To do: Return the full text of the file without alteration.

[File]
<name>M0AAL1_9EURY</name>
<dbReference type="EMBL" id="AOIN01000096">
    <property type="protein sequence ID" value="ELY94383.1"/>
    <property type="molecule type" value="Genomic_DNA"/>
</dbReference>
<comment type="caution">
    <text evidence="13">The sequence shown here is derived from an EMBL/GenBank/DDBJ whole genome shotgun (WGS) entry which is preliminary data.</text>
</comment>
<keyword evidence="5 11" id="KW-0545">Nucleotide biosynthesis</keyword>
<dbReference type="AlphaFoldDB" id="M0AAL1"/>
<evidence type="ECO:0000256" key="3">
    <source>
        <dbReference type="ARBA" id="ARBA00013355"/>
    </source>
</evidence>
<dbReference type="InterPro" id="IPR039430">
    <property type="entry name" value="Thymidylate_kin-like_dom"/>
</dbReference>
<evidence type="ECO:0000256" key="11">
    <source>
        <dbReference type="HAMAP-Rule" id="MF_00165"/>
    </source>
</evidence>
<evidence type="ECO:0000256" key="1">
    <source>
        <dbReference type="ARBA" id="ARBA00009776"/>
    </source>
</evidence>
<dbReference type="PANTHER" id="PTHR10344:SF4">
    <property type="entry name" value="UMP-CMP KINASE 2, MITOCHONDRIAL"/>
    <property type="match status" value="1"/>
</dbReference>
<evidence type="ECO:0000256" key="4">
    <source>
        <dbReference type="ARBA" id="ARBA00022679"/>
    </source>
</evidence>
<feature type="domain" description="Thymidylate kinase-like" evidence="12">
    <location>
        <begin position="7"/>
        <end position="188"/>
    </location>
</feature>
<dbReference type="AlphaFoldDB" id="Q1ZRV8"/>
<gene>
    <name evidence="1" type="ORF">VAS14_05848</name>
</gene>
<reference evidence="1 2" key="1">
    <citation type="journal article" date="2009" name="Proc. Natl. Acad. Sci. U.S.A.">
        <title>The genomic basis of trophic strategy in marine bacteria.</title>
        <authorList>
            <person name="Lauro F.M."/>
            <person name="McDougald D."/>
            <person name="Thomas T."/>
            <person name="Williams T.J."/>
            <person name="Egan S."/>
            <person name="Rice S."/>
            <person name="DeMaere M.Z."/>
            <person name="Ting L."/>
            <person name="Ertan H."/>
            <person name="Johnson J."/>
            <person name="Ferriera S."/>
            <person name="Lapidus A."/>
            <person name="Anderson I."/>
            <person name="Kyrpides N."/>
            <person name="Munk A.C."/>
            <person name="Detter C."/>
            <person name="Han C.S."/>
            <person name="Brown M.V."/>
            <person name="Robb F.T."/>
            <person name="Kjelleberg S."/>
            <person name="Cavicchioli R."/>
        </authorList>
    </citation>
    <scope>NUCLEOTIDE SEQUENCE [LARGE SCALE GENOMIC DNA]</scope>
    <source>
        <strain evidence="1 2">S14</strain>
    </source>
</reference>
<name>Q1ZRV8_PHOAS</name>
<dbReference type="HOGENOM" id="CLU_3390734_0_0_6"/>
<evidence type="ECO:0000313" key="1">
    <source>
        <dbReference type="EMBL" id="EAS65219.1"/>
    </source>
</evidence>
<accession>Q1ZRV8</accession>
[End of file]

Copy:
<name>M0AAL1_9EURY</name>
<dbReference type="EMBL" id="AOIN01000096">
    <property type="protein sequence ID" value="ELY94383.1"/>
    <property type="molecule type" value="Genomic_DNA"/>
</dbReference>
<comment type="caution">
    <text evidence="13">The sequence shown here is derived from an EMBL/GenBank/DDBJ whole genome shotgun (WGS) entry which is preliminary data.</text>
</comment>
<keyword evidence="5 11" id="KW-0545">Nucleotide biosynthesis</keyword>
<dbReference type="AlphaFoldDB" id="M0AAL1"/>
<evidence type="ECO:0000256" key="3">
    <source>
        <dbReference type="ARBA" id="ARBA00013355"/>
    </source>
</evidence>
<dbReference type="InterPro" id="IPR039430">
    <property type="entry name" value="Thymidylate_kin-like_dom"/>
</dbReference>
<evidence type="ECO:0000256" key="11">
    <source>
        <dbReference type="HAMAP-Rule" id="MF_00165"/>
    </source>
</evidence>
<evidence type="ECO:0000256" key="1">
    <source>
        <dbReference type="ARBA" id="ARBA00009776"/>
    </source>
</evidence>
<dbReference type="PANTHER" id="PTHR10344:SF4">
    <property type="entry name" value="UMP-CMP KINASE 2, MITOCHONDRIAL"/>
    <property type="match status" value="1"/>
</dbReference>
<evidence type="ECO:0000256" key="4">
    <source>
        <dbReference type="ARBA" id="ARBA00022679"/>
    </source>
</evidence>
<feature type="domain" description="Thymidylate kinase-like" evidence="12">
    <location>
        <begin position="7"/>
        <end position="188"/>
    </location>
</feature>
<dbReference type="AlphaFoldDB" id="Q1ZRV8"/>
<gene>
    <name evidence="1" type="ORF">VAS14_05848</name>
</gene>
<reference evidence="1 2" key="1">
    <citation type="journal article" date="2009" name="Proc. Natl. Acad. Sci. U.S.A.">
        <title>The genomic basis of trophic strategy in marine bacteria.</title>
        <authorList>
            <person name="Lauro F.M."/>
            <person name="McDougald D."/>
            <person name="Thomas T."/>
            <person name="Williams T.J."/>
            <person name="Egan S."/>
            <person name="Rice S."/>
            <person name="DeMaere M.Z."/>
            <person name="Ting L."/>
            <person name="Ertan H."/>
            <person name="Johnson J."/>
            <person name="Ferriera S."/>
            <person name="Lapidus A."/>
            <person name="Anderson I."/>
            <person name="Kyrpides N."/>
            <person name="Munk A.C."/>
            <person name="Detter C."/>
            <person name="Han C.S."/>
            <person name="Brown M.V."/>
            <person name="Robb F.T."/>
            <person name="Kjelleberg S."/>
            <person name="Cavicchioli R."/>
        </authorList>
    </citation>
    <scope>NUCLEOTIDE SEQUENCE [LARGE SCALE GENOMIC DNA]</scope>
    <source>
        <strain evidence="1 2">S14</strain>
    </source>
</reference>
<name>Q1ZRV8_PHOAS</name>
<dbReference type="HOGENOM" id="CLU_3390734_0_0_6"/>
<evidence type="ECO:0000313" key="1">
    <source>
        <dbReference type="EMBL" id="EAS65219.1"/>
    </source>
</evidence>
<accession>Q1ZRV8</accession>